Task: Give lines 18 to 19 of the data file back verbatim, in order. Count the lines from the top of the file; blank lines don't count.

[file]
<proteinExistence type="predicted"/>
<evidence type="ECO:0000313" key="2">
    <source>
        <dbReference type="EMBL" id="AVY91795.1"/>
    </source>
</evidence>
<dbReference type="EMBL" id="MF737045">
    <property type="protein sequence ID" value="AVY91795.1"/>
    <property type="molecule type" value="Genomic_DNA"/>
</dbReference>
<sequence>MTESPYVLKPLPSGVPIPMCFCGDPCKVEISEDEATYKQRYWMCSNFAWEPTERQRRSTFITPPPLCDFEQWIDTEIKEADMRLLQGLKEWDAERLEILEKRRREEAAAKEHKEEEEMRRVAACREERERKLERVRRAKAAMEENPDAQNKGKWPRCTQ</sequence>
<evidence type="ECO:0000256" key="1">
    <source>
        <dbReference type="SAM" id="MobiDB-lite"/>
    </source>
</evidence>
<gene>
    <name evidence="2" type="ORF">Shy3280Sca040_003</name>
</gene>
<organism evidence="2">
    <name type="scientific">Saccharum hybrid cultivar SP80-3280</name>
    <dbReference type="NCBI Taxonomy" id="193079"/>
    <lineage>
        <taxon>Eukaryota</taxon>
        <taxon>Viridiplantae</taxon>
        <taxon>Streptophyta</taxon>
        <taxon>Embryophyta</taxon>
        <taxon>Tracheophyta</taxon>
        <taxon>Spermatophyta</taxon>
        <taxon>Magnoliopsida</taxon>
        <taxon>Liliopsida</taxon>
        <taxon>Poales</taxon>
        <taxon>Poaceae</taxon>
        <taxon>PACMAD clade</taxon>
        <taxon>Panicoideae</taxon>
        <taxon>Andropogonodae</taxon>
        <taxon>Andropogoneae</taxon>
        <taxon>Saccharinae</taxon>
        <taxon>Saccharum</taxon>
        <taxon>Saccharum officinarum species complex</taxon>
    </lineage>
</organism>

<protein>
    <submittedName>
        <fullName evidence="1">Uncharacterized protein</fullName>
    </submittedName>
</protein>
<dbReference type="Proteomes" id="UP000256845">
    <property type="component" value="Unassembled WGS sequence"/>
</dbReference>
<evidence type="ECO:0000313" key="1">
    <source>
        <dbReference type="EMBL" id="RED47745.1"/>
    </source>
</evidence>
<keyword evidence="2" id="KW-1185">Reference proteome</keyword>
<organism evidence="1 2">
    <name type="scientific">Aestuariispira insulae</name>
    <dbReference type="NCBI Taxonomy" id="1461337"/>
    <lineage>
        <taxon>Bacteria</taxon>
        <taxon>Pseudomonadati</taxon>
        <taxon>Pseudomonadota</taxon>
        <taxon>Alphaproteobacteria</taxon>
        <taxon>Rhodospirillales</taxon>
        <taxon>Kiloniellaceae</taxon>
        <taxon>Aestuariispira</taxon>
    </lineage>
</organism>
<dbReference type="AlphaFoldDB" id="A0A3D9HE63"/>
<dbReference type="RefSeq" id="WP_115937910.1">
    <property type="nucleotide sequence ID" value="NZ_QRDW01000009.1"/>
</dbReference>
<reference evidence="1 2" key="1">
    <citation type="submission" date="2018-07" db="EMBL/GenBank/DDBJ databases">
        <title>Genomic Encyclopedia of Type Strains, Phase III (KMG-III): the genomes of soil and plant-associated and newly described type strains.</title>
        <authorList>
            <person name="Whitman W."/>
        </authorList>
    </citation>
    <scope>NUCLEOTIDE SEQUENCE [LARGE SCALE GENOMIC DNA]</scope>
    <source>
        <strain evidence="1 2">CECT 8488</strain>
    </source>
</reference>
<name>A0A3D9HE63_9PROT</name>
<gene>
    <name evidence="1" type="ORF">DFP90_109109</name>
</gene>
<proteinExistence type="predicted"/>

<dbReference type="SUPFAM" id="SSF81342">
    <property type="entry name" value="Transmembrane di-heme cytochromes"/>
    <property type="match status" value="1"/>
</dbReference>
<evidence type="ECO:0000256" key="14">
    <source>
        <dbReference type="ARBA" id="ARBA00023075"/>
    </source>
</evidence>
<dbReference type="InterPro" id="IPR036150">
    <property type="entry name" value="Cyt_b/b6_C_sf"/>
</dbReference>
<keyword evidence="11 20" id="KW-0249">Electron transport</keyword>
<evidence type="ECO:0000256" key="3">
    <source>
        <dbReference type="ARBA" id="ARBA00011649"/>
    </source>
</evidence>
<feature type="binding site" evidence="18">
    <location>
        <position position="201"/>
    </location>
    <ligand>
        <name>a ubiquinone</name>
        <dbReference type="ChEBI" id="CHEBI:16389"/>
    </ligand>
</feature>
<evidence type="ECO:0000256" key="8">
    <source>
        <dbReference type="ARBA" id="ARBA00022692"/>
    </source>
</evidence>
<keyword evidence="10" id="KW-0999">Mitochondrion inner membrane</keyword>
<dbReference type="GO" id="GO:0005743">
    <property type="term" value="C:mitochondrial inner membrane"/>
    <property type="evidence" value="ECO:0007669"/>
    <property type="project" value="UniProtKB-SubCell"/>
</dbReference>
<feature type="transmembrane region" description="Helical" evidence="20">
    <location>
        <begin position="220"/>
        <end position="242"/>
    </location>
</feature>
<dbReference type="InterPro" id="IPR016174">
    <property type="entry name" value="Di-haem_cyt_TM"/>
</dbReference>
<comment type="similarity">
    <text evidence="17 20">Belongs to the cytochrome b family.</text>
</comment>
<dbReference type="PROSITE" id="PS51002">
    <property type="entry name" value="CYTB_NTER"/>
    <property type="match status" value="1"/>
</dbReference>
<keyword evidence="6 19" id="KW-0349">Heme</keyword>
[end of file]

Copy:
    <name evidence="2" type="ORF">Shy3280Sca040_003</name>
</gene>